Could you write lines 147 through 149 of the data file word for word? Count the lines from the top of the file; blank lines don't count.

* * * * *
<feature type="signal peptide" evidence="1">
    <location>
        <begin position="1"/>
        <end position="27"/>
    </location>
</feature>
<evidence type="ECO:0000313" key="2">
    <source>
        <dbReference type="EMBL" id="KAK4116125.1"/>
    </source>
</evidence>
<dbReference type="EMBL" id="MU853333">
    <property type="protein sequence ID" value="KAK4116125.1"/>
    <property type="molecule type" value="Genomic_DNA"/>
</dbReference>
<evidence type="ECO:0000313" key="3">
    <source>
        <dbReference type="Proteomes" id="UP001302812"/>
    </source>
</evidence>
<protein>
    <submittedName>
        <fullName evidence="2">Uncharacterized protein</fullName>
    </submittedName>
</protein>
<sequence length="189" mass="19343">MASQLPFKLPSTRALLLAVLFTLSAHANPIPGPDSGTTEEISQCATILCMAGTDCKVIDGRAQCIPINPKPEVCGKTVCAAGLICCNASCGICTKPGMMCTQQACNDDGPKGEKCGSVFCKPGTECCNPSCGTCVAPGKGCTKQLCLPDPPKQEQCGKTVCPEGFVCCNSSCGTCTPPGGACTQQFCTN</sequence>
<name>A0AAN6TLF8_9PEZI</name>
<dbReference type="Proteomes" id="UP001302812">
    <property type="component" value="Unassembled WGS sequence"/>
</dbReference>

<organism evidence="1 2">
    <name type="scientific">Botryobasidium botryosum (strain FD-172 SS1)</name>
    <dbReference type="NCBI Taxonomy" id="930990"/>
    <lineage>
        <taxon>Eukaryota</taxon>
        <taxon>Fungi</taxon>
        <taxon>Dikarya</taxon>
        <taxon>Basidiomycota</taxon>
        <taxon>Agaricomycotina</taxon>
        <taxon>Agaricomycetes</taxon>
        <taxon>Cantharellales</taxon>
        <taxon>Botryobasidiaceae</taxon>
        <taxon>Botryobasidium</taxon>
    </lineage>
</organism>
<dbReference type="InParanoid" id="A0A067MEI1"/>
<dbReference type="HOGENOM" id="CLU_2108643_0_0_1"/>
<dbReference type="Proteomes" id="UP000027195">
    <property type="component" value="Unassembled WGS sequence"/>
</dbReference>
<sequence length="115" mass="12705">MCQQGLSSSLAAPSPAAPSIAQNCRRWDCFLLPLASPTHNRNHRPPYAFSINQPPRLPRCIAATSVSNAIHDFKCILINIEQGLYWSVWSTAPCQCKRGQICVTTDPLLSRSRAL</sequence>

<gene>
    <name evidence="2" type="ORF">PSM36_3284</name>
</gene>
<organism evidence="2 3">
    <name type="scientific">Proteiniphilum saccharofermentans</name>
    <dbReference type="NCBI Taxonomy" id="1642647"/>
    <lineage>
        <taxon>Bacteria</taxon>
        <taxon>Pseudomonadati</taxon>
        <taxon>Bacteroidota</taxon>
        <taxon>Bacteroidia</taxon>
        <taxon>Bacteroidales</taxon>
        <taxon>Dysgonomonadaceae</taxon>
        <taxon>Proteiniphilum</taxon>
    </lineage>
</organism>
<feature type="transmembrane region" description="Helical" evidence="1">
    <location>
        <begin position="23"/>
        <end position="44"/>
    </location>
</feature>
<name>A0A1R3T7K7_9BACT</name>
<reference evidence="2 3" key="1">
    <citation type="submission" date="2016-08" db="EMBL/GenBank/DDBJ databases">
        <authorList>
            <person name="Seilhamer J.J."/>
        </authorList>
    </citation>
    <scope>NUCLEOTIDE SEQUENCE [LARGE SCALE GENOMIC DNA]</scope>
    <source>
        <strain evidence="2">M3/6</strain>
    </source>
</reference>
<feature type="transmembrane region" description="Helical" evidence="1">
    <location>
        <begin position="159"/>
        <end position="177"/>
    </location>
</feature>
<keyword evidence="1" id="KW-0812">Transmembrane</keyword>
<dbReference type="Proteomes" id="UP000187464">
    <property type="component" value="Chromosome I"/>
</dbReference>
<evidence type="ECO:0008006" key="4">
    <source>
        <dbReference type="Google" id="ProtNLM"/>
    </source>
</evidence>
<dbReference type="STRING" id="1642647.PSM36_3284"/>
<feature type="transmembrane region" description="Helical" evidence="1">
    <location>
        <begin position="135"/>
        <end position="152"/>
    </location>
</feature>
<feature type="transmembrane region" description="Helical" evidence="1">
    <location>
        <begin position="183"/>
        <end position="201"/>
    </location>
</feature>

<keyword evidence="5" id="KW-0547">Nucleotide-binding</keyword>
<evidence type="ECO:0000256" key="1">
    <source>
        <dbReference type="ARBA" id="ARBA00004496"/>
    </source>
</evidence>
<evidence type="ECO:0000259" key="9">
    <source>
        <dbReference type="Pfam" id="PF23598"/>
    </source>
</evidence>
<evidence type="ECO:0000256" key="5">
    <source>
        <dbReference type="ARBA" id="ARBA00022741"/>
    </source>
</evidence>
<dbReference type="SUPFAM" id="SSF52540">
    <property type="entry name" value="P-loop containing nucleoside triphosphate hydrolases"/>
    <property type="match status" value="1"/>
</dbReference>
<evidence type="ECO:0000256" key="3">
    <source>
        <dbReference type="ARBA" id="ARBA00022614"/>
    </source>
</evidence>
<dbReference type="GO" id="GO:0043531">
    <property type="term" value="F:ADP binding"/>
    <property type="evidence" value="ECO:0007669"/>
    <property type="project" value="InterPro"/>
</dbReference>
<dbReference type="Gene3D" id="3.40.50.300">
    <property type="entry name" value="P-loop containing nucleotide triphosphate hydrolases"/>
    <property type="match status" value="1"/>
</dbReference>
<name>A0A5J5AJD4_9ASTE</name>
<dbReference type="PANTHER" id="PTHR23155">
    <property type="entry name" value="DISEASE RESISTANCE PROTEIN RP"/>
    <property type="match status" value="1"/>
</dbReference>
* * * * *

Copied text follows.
</dbReference>
<name>A0A5J5AJD4_9ASTE</name>
<dbReference type="PANTHER" id="PTHR23155">